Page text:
Our organization has defined procedures for maintaining staff's cyber security awareness.These may include e.g. the following things:
Training should focus on the most relevant security aspects for each job role and include often enough the basics, which concern all employees:
The Data Protection Officer (or other responsible person) has drawn up operating instructions for personnel handling personal data. In addition, the Data Protection Officer is ready to advise the controller, personal data processing partners or their own staff on compliance with GDPR or other data protection requirements.
Remote workers have their own operating guidelines, which are monitored. In addition, regular training is provided to staff to identify threats to information security arising from the use of mobile devices and remote work, and to review the guidelines.
Especially when local or unstructured data needs to be handled a lot due to the nature of the activity, it may be necessary to develop training that describes the risks involved for staff.
Common problems with local and unstructured data include e.g.:
For data you do not want to lose, that you want to control, or that is important to find in the future, staff should use data systems designed for it.
Personnel under the direction of the entire organization must be aware:
In addition, top management has defined ways in which personnel are kept aware of security guidelines related to their own job role.
The security guidelines are specified in connection with the employee's job role. The organization has identified units and roles that require separate guidance and develops its own detailed security guidelines for these.
Examples of units that may require their own guidelines are e.g. customer service, IT and HR. Examples of work roles that require their own instructions are the system administrators and the remote workers.
The organization's top management must demonstrate a commitment to cyber security work and the management system. Management commits to:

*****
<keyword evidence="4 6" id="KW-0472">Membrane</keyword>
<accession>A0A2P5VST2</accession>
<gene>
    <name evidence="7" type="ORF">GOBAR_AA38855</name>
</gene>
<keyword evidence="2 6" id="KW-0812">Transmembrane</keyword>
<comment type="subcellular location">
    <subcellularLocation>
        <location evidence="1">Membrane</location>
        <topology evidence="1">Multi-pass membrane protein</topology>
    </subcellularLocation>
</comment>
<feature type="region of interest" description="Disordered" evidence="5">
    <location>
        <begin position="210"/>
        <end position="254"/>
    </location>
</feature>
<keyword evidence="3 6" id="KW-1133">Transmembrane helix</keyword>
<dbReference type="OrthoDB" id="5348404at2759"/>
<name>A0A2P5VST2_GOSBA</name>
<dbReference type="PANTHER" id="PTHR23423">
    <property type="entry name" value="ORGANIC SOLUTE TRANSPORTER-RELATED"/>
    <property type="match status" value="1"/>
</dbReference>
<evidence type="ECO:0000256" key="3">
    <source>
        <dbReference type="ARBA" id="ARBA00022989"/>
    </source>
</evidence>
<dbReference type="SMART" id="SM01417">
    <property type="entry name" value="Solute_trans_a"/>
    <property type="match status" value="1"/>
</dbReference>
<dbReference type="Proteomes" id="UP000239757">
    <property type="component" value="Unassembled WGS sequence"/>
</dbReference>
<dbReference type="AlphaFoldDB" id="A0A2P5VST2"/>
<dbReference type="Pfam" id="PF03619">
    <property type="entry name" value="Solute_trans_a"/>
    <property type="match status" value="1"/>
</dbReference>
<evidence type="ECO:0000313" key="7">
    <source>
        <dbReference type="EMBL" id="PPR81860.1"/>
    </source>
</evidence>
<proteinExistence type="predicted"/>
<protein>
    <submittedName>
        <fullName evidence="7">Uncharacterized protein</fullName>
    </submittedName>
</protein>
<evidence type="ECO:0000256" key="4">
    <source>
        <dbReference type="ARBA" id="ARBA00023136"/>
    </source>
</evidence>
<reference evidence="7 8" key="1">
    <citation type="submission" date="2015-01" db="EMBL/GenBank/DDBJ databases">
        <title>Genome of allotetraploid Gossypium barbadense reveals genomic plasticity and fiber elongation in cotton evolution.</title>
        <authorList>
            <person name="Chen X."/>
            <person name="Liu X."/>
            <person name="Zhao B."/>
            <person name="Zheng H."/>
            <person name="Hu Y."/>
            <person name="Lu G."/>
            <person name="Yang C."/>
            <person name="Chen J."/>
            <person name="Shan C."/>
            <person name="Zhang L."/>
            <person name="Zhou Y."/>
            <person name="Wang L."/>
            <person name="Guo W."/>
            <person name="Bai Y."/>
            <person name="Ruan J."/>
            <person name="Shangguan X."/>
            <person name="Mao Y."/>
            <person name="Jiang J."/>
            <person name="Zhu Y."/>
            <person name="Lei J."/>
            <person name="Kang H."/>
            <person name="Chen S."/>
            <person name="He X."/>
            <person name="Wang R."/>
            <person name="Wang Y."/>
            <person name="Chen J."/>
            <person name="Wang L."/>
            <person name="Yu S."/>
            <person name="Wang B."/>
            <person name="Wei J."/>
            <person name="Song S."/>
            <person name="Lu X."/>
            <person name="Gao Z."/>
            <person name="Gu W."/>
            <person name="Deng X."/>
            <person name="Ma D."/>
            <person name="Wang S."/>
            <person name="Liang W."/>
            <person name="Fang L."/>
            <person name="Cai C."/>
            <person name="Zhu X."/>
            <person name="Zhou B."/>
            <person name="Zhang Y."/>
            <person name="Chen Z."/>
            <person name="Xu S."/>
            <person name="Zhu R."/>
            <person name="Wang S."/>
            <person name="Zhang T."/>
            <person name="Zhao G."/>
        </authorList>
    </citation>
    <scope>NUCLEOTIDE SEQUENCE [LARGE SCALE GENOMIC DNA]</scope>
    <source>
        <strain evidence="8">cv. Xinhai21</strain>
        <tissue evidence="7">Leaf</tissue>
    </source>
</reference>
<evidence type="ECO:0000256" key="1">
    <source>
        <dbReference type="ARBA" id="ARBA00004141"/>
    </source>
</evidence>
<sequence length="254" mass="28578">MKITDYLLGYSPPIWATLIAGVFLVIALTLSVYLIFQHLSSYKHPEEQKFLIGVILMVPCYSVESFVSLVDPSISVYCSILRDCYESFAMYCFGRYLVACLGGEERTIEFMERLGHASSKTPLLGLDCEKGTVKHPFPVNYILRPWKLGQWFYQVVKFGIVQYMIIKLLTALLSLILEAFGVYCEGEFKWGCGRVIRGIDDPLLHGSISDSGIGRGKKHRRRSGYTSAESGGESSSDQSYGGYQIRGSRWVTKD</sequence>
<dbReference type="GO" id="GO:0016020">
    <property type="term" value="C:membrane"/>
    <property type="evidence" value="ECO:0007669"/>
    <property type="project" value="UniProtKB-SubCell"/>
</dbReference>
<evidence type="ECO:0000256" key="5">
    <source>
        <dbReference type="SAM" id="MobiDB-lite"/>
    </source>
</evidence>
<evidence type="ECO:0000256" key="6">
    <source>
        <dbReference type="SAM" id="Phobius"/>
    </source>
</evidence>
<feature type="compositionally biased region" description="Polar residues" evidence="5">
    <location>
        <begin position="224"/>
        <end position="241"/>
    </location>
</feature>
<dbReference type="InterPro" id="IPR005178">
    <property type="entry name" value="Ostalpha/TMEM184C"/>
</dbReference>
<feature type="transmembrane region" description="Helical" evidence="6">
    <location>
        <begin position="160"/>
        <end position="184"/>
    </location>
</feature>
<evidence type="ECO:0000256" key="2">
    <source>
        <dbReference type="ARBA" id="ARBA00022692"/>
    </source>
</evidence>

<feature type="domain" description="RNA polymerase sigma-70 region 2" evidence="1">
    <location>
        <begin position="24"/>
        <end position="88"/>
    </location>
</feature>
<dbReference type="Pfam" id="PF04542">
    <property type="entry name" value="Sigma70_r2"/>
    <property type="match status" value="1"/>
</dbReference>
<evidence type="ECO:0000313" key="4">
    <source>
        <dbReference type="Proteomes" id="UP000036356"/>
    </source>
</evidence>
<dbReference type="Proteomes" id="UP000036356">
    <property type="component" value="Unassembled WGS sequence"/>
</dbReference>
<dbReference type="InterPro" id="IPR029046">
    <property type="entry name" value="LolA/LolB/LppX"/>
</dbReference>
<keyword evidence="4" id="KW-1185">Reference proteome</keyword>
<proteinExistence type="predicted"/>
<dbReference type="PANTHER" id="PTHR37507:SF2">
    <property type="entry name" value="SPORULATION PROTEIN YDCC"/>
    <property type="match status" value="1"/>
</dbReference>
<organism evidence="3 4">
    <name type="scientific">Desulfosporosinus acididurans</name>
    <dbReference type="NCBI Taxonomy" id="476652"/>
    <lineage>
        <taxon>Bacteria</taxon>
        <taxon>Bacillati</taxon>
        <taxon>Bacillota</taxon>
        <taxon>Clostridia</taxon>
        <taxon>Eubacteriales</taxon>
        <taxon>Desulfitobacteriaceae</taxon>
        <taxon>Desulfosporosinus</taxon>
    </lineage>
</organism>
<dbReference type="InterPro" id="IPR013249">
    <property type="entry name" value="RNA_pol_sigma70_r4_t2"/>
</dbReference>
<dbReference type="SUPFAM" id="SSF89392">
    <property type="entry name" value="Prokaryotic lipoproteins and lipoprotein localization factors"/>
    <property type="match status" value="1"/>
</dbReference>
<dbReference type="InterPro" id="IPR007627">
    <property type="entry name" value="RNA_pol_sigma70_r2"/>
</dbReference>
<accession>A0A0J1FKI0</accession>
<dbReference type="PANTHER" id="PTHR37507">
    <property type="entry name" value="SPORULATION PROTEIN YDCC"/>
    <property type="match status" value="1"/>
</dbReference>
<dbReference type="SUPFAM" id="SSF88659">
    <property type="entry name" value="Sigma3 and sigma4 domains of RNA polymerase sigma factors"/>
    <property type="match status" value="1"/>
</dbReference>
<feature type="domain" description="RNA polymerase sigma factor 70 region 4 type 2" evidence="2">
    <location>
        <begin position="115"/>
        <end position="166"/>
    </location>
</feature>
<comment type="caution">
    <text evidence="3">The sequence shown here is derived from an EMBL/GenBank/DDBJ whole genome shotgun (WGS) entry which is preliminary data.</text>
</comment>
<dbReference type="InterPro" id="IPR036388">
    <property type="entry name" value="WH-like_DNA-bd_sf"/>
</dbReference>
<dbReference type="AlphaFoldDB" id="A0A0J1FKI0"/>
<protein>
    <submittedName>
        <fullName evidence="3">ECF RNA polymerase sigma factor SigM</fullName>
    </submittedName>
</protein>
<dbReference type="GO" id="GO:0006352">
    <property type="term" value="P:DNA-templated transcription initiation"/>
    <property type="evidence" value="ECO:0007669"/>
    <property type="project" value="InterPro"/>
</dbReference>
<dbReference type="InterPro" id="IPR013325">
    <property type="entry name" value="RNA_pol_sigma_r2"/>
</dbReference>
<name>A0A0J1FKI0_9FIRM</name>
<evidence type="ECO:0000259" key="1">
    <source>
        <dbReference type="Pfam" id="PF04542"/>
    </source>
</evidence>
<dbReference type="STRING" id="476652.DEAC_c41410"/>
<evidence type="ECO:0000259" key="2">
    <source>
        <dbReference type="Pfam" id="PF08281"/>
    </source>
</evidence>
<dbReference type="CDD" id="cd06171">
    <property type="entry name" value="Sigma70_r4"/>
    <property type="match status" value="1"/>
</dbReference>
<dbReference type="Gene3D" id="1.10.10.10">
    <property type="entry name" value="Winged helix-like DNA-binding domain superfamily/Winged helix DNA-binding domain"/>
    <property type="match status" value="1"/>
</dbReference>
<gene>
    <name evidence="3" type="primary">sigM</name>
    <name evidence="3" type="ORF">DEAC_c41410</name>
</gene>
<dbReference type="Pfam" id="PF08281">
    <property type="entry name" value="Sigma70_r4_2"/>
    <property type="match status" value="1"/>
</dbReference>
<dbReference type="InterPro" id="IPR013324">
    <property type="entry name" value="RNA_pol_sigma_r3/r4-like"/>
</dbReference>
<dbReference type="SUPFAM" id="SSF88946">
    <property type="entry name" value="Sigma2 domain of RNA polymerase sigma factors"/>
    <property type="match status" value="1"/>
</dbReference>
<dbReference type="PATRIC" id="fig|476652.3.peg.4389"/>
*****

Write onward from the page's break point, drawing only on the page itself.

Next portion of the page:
Top management also decides the scope of the information security management system and records the decision in the description of the system. This means, for example, whether some parts of the organisation's activities or information are excluded from the scope of the management system, or whether it applies to all information / activities of the organization.
A log is kept of the cyber security training events provided by the organization to its staff. The log can be used to show what kind of specific investments the organization has made towards staff's cyber security expertise.
For each training the documentation should include:
The organization regularly trains staff on the use of utilized malware protection, reporting malware attacks, and recovering from malware attacks.
Ensuring staff security awareness is an important part of protection against malware. Because of this, staff are regularly informed of new types of malware that may threaten them.
The necessary personnel are regularly trained in the use of selected security systems.
The effectiveness of cyber security training is regularly evaluated. The evaluation may include e.g. the following perspectives:
By informing the units on the most important cyber security issues for them and in the language they understand, great strides can be made at the level of cyber security as staff have a better understanding of why different policies and rules apply. Informing can include distributing cyber guidelines in small chunks, various campaigns (e.g. “Security Day”), leaflets, newsletters, competitions or other similar elements.
Security informing may also be referred to as an "awareness program".
Our organization has defined procedures and responsibilities for protecting systems from malware and trains staff to use the protections and to report and recover from malware attacks.